Stretch and Challenge (5)

Posted: 17th January 2018

Autism

Woon Sim Tan (Upper V Alpha) researched Autism for her Stretch and Challenge project.  Inspired by personal circumstances, she investigated people’s attitudes and the reality of life lived with autism.  Woon Sim Tan’s project shows that our Stretch and Challenge programme allows pupils to investigate any topic of interest – from an in-depth look at an academic subject, to one of social concern or a scientific area.

‘Why have I chosen autism as a topic? The reason is not purely out of curiosity but more personal – my brother is autistic. As a sister, I see quite a lot of what he goes through in the world. As children, people are more accepting as they are yet to be conditioned by society. However, as time passes, and he grows older, people look at him differently. The difficulties faced by autistic people are not as well-known as they should be, simply because they look just like you and me. Seeing a person holding a crutch on the tube would prompt you to give up your seat. Why? Because their problem is visible. Autism is not something you can tell just by looking at someone.

Many people have a misconception of autism. Some might think it’s just the child misbehaving and throwing a temper tantrum. Why are you over-indulging him? Some think that the parents brought the child up wrongly and the stress just got too much. They are wrong.

I conducted a survey recently and asked people how they would define autism to someone who does not know about it. These are a few of the responses I received:

  • People with special needs. In America, people who do exceptionally well in school are deemed as special needs. Does that mean they are disabled in any way?
  • Keep to themselves and don’t interact with others. That is not always true. My brother is autistic, and sometimes I just wish he would stop talking.
  • Where someone has a lower IQ than most people. This I would argue is definitely not true. My brother is able to recite the stations of each London underground line in order right away if you ask him to. Are you able to do that? If not, what gives you the right to say that they have a lower IQ?

On this picture is the definition of autism by the World Health Organisation.

Autism Spectrum Disorder is a range of conditions characterised by some degree of impaired social behaviour, communication and language, and a narrow range of interests and activities that are both unique to the individual and carried out repetitively. Autism is a spectrum. There are some people in the spectrum who are high functioning, which means they are able to live life mostly as you and I do. For those who are on the low-functioning end of the spectrum a lot more help is required and they might not be able to live independently as an adult.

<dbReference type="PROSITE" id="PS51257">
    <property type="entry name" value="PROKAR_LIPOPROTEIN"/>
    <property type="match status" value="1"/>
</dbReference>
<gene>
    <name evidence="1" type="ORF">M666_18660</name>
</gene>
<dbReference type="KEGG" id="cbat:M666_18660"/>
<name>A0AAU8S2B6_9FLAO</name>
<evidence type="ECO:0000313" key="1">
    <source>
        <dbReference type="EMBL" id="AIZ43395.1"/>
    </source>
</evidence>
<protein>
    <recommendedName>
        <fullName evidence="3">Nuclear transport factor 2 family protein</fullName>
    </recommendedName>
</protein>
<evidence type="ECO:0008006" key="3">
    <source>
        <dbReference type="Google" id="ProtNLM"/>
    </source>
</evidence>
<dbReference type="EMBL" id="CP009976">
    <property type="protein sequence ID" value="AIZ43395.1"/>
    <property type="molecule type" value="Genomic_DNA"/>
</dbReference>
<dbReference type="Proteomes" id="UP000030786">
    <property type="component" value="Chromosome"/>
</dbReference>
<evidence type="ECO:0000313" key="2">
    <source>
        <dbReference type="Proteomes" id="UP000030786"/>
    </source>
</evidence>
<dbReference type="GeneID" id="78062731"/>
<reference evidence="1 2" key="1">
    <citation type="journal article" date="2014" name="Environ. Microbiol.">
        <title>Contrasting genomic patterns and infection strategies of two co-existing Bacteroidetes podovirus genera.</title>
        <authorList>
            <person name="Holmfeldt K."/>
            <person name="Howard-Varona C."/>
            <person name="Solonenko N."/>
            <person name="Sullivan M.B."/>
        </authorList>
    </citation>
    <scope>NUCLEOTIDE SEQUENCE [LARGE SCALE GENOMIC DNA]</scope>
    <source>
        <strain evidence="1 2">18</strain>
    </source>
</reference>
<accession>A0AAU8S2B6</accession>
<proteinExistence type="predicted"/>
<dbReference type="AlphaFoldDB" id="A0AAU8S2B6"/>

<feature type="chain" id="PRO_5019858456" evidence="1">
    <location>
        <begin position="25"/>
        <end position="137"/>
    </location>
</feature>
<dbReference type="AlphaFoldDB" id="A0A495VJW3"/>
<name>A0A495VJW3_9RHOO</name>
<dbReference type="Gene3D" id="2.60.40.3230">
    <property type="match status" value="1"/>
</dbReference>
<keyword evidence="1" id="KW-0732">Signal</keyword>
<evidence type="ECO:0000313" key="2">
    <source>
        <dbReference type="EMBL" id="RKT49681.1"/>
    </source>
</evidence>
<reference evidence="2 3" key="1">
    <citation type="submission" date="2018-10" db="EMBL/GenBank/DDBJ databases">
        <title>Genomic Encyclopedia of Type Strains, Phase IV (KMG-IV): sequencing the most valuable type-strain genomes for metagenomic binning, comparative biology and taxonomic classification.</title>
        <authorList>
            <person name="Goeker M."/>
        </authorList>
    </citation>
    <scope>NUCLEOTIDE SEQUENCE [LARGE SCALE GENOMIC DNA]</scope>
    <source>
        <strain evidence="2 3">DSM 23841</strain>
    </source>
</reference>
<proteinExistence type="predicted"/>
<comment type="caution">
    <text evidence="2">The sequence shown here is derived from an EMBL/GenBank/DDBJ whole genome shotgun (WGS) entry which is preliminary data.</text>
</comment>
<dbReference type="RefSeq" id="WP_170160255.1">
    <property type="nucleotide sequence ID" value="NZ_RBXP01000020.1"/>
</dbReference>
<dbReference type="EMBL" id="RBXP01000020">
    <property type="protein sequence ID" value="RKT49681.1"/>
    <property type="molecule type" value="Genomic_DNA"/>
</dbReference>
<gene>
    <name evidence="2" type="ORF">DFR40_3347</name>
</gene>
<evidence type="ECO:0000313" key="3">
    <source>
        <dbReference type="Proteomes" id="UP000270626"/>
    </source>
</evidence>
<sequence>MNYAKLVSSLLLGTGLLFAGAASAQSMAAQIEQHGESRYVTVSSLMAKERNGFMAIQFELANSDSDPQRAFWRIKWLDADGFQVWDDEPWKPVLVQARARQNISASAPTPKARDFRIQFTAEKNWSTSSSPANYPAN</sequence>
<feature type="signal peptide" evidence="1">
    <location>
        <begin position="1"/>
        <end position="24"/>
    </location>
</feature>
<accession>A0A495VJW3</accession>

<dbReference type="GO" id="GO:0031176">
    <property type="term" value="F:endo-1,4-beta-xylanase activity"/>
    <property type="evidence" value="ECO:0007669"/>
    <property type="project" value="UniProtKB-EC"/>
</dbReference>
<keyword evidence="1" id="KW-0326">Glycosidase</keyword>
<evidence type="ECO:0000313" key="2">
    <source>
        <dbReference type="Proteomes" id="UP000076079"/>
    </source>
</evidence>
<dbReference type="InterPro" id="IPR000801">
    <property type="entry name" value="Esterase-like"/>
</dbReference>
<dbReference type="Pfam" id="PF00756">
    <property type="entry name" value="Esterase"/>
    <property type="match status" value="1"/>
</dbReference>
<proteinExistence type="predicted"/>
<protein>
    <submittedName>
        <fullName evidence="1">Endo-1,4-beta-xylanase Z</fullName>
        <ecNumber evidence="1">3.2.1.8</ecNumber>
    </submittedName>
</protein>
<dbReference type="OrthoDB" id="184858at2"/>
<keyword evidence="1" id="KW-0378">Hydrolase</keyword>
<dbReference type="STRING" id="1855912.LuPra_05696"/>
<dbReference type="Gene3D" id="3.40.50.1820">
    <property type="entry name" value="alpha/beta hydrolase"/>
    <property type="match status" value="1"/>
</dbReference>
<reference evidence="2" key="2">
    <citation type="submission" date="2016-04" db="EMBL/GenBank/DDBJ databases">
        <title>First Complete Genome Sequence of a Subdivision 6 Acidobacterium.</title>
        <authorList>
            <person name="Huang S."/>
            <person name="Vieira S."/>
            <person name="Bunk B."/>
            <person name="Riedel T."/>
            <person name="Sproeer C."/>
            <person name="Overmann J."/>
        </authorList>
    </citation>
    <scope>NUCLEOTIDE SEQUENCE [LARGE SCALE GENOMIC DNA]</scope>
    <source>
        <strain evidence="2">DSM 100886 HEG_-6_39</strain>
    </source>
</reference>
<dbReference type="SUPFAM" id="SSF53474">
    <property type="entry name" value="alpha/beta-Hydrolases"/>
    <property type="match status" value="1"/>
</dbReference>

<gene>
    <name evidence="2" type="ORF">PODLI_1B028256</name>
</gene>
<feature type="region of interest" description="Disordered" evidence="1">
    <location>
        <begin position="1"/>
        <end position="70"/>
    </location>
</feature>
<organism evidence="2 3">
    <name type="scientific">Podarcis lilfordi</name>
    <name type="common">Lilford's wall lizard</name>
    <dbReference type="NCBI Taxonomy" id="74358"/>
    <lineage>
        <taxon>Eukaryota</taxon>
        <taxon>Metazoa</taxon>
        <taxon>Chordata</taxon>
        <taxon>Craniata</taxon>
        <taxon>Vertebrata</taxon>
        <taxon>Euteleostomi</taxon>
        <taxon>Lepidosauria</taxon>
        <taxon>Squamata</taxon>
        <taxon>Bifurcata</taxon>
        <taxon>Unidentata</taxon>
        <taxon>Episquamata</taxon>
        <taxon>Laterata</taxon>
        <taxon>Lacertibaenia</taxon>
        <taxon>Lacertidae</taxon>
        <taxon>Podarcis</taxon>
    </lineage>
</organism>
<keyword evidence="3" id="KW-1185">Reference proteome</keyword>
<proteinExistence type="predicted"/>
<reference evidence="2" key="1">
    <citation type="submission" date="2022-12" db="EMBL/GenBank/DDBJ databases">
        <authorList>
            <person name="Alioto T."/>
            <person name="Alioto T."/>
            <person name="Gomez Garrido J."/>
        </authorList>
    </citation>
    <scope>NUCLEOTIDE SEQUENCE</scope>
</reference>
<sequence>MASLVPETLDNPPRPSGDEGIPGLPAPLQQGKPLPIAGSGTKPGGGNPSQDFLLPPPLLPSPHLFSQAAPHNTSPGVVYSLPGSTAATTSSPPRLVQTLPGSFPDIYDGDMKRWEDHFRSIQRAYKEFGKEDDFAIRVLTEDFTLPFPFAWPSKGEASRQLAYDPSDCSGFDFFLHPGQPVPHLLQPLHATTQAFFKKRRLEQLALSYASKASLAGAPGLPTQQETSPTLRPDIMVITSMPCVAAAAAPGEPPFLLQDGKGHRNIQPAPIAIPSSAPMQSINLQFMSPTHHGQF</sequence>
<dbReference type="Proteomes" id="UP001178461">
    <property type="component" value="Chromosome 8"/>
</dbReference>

From the previous picture you could probably tell autism awareness is not very high. What has been done to change that? Some of you may remember the assembly we had on World Mental Health Day. My question is, why is it that we get an assembly on this subject every year but none on World Autism Awareness day?

Onesie Wednesday in 2014 coincided with World Autism Awareness Day, where people were encouraged to wear a onesie or pyjamas to show their support for those on the autism spectrum. It was a way of spreading the message that it’s alright to be different.

Through our interactions with autistic people, we are able to see how society looks at them. We know what is ‘proper and correct behaviour’, and what isn’t. To many, autistic people are weird, because they do not act in the same way we do, but have we tried putting ourselves in their shoes? It’s like we are all wearing glasses, and while some see through blue-tinted glasses, others see through yellow-tinted glasses. We may physically see the same thing, but our past experiences have shaped how we view it.

Upon seeing such an image as in the picture above, most people would put their focus on the elephant and its calf, as seen in the photo on the right. Autistic people generally focus their attention on the centre of the photo, despite its content.

In this picture (above), although there is some focus on the person on the left, most of the focus still remains close to the centre of the photo, as compared to a non-autistic person who would place his attention on the person on the left. So, what does this signify? How does looking at a photo relate to how those with autism act? The research has shown us that autistic people do perceive the world differently, and thus this results in different responses.

Here is the address where you can watch a video called Take a Minute.  It is on the website of The National Autistic Society:  http://www.autism.org.uk/get-involved/tmi/take%20the%20test.aspx .

Instead of experiencing the way they see things, you will be able to experience a fraction of what autistic people hear in their lives and what they go through daily.  Towards the end, without looking at subtitles, how many of you managed to hear what the guy was saying? Imagine having to go through that every day without the help of subtitles. Is it any wonder autistic people require special help? What makes them different to those who are hearing impaired or visually impaired? You just can’t see the crutches they are using.

This brings us to the end of my presentation. I hope you have learnt something and gained some insight on the life of autistic people. Thank you for your attention.’

Categories: Senior Whole School